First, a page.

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Stage 2 — Phonetic Cue Word Recognition

Children learn to generate rhyming words and sentences with alliteration and are able to separate the beginning sound of a small word from the rest of the word (bat, /b/-/at/). Children during this stage begin to use letter and sound relationships to recognize words. For instance, they might recognize the word boat based on the initial b and final t. However, because they cannot fully sound out words, they might confuse boat with beat, boot, etc.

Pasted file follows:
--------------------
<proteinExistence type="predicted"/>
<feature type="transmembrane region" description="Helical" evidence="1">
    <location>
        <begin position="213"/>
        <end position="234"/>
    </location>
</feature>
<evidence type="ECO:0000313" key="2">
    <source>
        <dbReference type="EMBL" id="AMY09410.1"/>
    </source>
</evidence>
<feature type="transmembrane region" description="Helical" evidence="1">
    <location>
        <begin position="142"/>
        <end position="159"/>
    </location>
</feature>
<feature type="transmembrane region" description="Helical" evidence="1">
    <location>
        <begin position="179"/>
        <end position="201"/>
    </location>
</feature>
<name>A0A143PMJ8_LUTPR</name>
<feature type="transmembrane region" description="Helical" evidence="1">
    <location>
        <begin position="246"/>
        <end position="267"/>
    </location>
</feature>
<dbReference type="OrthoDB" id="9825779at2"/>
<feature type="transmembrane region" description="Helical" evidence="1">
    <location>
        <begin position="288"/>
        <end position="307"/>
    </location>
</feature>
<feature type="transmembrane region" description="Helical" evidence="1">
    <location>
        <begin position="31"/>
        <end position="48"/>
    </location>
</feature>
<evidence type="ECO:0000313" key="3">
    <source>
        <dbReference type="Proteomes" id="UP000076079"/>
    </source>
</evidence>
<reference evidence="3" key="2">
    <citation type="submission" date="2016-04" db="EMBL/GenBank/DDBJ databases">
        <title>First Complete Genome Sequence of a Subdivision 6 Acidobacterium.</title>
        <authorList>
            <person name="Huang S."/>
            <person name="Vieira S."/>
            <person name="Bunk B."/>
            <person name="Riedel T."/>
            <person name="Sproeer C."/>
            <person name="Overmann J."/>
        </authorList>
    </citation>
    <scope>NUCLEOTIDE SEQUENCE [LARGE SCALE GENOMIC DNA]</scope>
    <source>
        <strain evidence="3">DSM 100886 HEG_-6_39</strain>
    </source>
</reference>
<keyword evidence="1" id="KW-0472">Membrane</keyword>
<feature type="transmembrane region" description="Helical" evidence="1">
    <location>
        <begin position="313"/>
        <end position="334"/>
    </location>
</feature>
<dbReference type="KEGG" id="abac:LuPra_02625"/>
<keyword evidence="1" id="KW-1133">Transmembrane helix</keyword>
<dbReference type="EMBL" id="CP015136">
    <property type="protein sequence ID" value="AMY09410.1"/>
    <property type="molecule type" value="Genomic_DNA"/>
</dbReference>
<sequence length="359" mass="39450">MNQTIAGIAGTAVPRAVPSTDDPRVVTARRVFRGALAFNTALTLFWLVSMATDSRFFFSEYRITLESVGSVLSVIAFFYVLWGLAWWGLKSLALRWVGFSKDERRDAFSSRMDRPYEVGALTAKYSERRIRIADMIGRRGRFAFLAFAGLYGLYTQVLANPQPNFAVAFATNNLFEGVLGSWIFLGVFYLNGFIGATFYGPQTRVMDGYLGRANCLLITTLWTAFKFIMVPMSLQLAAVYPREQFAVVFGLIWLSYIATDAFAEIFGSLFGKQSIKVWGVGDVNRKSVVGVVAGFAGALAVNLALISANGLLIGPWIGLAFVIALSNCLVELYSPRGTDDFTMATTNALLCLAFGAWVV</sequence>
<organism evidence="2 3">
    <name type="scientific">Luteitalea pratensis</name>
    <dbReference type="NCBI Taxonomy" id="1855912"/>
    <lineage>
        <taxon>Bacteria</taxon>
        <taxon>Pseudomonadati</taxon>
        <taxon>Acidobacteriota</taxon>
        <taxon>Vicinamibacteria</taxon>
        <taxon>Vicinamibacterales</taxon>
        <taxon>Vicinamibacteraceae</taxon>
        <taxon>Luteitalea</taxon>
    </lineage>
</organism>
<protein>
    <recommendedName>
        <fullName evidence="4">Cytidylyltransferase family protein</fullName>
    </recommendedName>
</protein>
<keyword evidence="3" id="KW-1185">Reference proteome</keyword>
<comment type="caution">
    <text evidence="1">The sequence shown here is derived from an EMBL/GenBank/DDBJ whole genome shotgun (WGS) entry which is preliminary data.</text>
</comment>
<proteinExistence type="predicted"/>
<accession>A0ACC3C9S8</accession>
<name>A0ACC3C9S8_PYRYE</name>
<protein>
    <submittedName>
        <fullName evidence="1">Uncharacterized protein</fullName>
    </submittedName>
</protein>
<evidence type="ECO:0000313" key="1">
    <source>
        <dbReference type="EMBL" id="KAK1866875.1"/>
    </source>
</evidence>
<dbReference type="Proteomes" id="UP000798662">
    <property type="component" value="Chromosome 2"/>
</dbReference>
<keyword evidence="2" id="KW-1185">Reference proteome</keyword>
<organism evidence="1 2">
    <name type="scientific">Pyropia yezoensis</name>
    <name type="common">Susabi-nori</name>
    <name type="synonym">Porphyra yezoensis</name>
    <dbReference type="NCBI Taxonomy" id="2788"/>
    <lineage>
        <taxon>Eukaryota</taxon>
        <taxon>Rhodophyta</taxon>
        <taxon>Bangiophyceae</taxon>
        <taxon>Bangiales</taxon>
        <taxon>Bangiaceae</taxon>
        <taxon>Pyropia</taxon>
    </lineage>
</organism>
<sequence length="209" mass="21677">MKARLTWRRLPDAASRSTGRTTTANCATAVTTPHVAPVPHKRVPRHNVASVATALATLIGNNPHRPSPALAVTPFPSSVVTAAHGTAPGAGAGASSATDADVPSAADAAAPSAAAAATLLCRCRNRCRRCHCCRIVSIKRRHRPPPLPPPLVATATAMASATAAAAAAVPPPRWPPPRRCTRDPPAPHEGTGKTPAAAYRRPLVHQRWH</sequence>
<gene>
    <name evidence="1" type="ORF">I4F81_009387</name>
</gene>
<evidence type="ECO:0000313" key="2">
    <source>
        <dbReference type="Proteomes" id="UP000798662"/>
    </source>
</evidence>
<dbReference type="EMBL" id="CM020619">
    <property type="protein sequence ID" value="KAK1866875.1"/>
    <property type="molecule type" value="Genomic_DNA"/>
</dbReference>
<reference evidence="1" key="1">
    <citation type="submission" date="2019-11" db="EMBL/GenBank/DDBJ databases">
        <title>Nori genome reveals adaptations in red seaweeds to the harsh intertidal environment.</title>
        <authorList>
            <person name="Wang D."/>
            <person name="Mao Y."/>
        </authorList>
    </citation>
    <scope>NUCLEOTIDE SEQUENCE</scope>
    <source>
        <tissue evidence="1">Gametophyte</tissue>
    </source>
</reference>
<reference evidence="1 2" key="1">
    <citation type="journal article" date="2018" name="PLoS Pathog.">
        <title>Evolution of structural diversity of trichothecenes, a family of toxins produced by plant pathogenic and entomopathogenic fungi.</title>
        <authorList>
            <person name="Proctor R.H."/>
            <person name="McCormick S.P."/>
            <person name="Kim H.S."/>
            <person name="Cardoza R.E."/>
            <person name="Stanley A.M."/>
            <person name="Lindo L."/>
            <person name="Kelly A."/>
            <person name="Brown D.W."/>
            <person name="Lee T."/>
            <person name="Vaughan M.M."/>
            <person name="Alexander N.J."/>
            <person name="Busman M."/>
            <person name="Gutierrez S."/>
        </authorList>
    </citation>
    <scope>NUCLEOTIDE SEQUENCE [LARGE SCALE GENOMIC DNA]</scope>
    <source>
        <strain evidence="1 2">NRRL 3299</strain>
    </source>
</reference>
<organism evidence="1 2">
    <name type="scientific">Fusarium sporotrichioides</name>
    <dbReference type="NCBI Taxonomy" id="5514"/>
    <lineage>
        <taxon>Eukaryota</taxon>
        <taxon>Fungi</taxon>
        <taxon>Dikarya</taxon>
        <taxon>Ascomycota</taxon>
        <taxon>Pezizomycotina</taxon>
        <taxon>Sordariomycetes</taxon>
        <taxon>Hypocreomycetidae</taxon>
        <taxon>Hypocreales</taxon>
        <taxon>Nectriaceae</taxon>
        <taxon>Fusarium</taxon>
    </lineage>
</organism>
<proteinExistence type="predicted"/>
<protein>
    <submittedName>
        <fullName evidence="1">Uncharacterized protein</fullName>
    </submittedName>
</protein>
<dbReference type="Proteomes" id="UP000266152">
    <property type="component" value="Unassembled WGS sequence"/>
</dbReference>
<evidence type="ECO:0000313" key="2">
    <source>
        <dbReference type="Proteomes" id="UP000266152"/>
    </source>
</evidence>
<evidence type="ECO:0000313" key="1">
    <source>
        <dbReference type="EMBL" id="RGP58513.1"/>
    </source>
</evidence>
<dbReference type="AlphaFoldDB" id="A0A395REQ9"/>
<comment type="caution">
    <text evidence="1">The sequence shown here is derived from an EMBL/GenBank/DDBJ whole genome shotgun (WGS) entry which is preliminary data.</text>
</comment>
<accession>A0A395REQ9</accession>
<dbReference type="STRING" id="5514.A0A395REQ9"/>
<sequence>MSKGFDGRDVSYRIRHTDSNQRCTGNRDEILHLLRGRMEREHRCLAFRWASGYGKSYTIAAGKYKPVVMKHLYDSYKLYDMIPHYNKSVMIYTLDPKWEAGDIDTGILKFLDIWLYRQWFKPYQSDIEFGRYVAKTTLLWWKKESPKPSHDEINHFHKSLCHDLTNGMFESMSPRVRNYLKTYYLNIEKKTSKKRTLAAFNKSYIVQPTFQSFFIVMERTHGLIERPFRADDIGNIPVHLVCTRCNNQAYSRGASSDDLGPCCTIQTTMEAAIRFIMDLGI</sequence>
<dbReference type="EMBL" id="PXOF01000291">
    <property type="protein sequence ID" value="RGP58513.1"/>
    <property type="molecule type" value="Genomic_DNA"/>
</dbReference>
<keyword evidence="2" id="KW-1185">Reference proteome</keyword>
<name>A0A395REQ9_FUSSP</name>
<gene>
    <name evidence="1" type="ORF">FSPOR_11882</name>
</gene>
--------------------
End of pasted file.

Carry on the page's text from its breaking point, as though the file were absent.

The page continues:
Because children are using some, but not all, of the letter information in a word, their word recognition skills are still inaccurate. Their knowledge of what the story is about and the pictures that accompany the story are used heavily to help with word recognition, meaning they are still often guessing at words.

At this stage, children learn and master the letters of our alphabet, and the sounds associated with different letters. They are attempting to break the code of print and to a child at this stage, sounding out the words is reading. 

Learn how to help small groups of students build their phonetic cue word recognition skills by watching Read Aloud Extension: Developing an Awareness of Phonemes

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Literacy